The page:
Mister Rogers’ Neighborhood is my 2 year old’s favorite show. Since she could talk, she has looked up at me and asked for, “Rogers?” If you have children, you know, what a 2 year old wants, a 2 year old generally gets. So, I watch Mister Rogers, every day, twice a day. After literally watching hundreds of episodes (most of them at least twenty times) I’ve relearned old songs (“Shoo Turkey Shoo”) and found out that Mister Rogers is just as relevant now as he was when I little. In fact, he was ahead of his time. (In one favorite episode, Mister Rogers test drives an electric car, complete with 15 car batteries linked together to run the car.) After spending many hours in Mister Rogers’ neighborhood, I wondered whether Mister Rogers’ neighborhood is the type of neighborhood that the LEED Neighborhood Development Certification strives for, an integrated neighborhood of smart locations, neighborhood design, and green infrastructure and building.
A seldom discussed LEED certification area is the LEED-ND Certification. By integrating LEED Neighborhood Development polices, profit and non-profit developers, builders, city and neighborhood planners can build a more sustainable, attractive and vibrant community. Here is a brief overview of what the USGBC looks for and the general process for certifying a neighborhood project. Visit the USGBC site () for more information regarding getting your project plan certified LEED-ND.
Projects that qualify for LEED for Neighborhood Developments can range from small infill projects to large master planned communities. Existing communities may also be retrofitted using LEED standards and policies.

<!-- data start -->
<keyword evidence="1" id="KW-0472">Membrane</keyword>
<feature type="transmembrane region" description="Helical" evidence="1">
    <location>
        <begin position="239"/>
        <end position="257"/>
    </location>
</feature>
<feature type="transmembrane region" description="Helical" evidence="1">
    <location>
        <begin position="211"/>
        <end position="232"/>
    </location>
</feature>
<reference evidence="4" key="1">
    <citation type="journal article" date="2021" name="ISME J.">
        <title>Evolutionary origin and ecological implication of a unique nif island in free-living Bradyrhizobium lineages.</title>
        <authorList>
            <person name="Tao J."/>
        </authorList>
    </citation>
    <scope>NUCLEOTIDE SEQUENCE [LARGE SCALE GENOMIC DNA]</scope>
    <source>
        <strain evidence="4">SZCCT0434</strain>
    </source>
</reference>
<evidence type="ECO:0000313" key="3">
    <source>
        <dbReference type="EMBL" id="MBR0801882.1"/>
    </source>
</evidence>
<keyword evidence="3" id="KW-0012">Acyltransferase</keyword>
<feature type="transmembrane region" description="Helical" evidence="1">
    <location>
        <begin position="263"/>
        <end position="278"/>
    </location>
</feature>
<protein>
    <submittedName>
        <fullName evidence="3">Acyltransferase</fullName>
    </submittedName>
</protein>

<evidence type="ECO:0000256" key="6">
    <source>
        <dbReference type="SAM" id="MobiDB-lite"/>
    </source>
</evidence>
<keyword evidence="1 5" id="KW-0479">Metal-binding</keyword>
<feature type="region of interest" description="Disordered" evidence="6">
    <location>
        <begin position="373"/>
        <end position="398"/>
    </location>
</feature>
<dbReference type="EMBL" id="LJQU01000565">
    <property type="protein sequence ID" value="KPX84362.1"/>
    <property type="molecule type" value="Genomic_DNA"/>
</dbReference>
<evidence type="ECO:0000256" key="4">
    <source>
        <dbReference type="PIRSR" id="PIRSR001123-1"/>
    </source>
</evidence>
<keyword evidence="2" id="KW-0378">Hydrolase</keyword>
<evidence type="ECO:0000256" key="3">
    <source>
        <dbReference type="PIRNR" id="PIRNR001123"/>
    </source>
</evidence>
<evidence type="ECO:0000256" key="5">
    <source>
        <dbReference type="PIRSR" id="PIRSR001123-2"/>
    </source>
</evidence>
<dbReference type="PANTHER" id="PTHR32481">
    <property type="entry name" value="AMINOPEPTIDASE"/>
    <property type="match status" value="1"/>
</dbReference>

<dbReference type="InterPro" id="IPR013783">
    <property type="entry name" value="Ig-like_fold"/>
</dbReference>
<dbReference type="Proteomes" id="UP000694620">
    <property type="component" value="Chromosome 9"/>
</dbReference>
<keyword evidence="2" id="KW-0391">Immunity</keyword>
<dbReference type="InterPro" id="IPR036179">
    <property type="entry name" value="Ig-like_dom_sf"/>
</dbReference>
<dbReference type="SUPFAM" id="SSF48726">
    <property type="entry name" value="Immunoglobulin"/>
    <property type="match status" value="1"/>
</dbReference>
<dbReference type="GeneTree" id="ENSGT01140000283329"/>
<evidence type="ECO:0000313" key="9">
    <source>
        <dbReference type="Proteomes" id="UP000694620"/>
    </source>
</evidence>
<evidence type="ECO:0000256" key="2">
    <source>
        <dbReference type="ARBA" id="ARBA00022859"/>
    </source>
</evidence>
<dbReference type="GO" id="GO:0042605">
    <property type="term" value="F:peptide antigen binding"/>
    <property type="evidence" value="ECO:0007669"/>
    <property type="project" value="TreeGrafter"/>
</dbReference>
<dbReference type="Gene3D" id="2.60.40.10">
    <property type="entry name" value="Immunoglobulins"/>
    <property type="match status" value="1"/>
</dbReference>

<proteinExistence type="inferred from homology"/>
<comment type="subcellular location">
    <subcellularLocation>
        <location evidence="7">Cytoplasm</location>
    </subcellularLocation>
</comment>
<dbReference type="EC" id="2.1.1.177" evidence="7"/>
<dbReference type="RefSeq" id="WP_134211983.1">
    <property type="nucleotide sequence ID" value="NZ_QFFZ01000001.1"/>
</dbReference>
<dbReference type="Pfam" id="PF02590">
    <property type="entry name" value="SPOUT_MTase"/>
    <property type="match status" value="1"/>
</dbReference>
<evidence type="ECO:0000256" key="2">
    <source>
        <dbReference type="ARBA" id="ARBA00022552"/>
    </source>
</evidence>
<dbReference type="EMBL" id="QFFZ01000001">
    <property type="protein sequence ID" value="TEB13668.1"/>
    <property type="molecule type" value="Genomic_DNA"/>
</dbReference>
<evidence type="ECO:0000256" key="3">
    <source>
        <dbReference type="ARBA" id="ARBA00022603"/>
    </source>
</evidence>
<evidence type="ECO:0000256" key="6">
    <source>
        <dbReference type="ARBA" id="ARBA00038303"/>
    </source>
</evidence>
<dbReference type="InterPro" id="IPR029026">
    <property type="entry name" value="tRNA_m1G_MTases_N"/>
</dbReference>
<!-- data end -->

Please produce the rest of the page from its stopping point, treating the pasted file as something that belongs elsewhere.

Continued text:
The following credit categories are included in the rating system:
Smart Location and Linkage assesses location, transportation alternatives, and preservation of sensitive lands and discouraging sprawl.
Neighborhood Pattern and Design assesses overall design for vibrant neighborhoods that are healthy, walkable, and mixed-use.
Green Infrastructure and Buildings assesses the design and construction of buildings and infrastructure that reduce energy and water use, use of sustainable materials, and renovating existing and historic structures.
Innovation and Design Process recognizes exemplary and innovative performance reaching beyond the existing credits in the rating system, as well as the value of including an accredited professional on the design team.
Regional Priority encourages projects to focus on earning credits of significance to the project’s local environment.
There are three stages of certification, which relate to the phases of the real estate development process.
Stage 1 – Conditionally Approved Plan: provides the conditional approval of a LEED-ND Plan available for projects before they have completed the entitlements, or public review, process.
Stage 2 – Pre-Certified Plan: pre-certifies a LEED-ND Plan and is applicable for fully entitled projects or projects under construction.
Stage 3 – Certified Neighborhood Development: completed projects formally apply for LEED certification to recognize that the project has achieved all of the prerequisites and credits attempted.
The rating system can be downloaded for review by interested parties. If you are developing a project its worth taking the time to review the rating system for possible incentives or as an evaluation tool.
Mister Rogers believed strongly in living a deep and simple life. He invested in our future and community. He taught us all to make the same investment. His legacy will always live on through his good work on television. In fact, the Fred M. Rogers Center building officially opened on the Saint Vincent College Campus in October 2008. It’s only fitting that the facility was awarded the LEED gold rating.
We live in a world in which we need to share responsibility. It’s easy to say ‘It’s not my child, not my community, not my world, not my problem.’ Then there are those who see the need and respond. I consider those people my heroes. -Fred Rogers